- Farmers should always keep conservation practices in mind because it's important to the stewardship of the soils they farm and because it's important to their economics, whether it's capital costs, operating costs or the overall labor investment they put into each acre.
Farm conservation practices not only preserve soil and water, but they also can save growers money, says a Purdue Extension agronomist.
Techniques such as no-till and sub-surface nutrient banding can keep soils productive, protect nutrients from runoff, lessen the amount of fuel farmers use and reduce labor costs.
"Farmers should always keep conservation practices in mind because it's important to the stewardship of the soils they farm and because it's important to their economics, whether it's capital costs, operating costs or the overall labor investment they put into each acre," Tony Vyn said.
While the adoption of no-till soybean systems has been widespread, no-till corn systems have not gained as much momentum. Vyn said that even though no-till corn can be successful, there also are other conservation tillage methods growers can try.
"Time and time again we continue to show very good results from no-till and strip-till when corn follows soybeans or wheat in rotation," he said. "We've only been stymied a bit in no-till success for corn following corn on finely textured and poorly drained soils. But, aside from that, it's been surprising how well the no-till and strip-till systems have done, even in progressively higher residue-producing fields associated with increased crop yields and planting corn at higher plant densities."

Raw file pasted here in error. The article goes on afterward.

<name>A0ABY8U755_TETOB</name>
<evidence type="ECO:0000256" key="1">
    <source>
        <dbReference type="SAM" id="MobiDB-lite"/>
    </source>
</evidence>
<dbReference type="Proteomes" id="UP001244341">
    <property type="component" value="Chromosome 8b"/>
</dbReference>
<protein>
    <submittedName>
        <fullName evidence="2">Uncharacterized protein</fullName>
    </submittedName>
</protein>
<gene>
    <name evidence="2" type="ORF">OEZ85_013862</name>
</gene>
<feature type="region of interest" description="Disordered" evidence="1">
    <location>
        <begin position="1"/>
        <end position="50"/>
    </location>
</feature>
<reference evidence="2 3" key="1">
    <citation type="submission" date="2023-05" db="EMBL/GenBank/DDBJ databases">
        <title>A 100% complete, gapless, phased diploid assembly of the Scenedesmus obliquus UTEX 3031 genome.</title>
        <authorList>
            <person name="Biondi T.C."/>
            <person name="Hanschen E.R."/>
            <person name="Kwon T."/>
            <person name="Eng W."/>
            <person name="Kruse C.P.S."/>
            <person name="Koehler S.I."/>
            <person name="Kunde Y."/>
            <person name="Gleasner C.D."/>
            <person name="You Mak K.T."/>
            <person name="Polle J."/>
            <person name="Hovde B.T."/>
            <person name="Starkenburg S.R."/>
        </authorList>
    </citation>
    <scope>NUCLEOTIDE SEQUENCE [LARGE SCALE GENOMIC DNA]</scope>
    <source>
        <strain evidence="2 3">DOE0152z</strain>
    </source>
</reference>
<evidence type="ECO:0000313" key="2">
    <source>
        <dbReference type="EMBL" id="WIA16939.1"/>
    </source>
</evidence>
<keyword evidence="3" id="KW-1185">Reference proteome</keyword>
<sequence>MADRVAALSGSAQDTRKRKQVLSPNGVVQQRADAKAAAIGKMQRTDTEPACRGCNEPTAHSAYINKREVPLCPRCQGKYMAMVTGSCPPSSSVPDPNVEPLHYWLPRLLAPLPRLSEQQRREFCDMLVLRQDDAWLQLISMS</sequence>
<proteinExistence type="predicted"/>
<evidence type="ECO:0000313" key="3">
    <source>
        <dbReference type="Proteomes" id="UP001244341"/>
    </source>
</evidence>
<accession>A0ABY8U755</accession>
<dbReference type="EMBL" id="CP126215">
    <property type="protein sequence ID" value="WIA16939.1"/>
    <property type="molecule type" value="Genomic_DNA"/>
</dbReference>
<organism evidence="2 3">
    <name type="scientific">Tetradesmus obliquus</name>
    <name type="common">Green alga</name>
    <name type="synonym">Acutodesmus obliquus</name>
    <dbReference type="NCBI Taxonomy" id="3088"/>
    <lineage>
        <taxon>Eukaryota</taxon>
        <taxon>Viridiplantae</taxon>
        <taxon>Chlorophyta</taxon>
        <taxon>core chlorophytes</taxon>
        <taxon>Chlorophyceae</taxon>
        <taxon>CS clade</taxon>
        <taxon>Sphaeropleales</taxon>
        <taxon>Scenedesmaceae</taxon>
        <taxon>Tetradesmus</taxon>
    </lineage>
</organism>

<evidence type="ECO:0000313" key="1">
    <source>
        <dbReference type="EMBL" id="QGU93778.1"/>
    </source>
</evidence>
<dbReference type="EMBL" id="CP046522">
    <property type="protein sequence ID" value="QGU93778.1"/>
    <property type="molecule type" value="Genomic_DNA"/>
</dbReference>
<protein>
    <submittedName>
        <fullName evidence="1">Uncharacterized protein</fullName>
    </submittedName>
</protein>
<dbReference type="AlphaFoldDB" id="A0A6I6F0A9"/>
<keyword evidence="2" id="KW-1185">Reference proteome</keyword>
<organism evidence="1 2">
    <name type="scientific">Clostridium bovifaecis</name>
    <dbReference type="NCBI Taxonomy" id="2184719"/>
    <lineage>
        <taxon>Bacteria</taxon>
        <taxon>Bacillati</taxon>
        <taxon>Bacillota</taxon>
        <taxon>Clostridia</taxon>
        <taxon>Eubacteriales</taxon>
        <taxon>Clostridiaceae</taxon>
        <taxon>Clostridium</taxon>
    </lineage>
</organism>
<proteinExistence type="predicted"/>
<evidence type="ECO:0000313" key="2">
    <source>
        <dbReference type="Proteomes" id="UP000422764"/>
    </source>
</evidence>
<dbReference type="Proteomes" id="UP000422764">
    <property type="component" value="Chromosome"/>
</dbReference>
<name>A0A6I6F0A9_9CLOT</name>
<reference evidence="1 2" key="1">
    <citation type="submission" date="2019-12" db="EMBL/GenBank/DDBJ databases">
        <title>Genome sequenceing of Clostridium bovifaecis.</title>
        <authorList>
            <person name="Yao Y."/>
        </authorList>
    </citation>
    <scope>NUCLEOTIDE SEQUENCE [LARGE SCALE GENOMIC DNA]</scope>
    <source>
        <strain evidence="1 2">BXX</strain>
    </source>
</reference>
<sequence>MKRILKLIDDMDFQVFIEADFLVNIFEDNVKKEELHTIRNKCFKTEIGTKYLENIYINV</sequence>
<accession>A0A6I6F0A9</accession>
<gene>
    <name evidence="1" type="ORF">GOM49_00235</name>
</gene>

Strip tillage is a method that disturbs only ground cover where farmers will actually plant crops. It offers the potential for deep nutrient banding and provides warmer, dryer berms to plant into.
Vertical tillage is another option. In this, farmers redistribute surface residue and only shallowly penetrate soils. It helps the near-surface soil dry faster and can allow earlier planting.
When it comes to conserving nutrients, tillage systems matter. Broadcast- or surface-applied nutrients have a higher likelihood of runoff, especially during a big rain.
Vyn said this could especially be a problem with broadcast-applied phosphorus.
"Long-term, systems that conserve nutrients as a whole would be enhanced even more if we began to think through our farming practices to try and deliver more sub-surface banded application, particularly of phosphorus and certainly nitrogen as well," he said.
Applying nutrients sub-surface and adopting no-till also has shown promise in reducing greenhouse gas emissions.
Vyn said the keys to farmers adopting these conservation practices are more integrated tillage-nutrient systems research, whether in on-farm strip-trials, or in greater detail at university research farms, and using modern technologies, such as tillage and nutrient application equipment, precision automatic guidance, and stress-tolerant crop varieties, all while continuing efforts to make the education and tools more readily available.
"If our goals are conservation, reduced costs, carbon sequestration and less greenhouse gas emissions, we need to look at ways to optimize conservation practices to remove the obstacles," Vyn said. "We need these practices to be rational and we need farmers not to have valid excuses not to adopt them."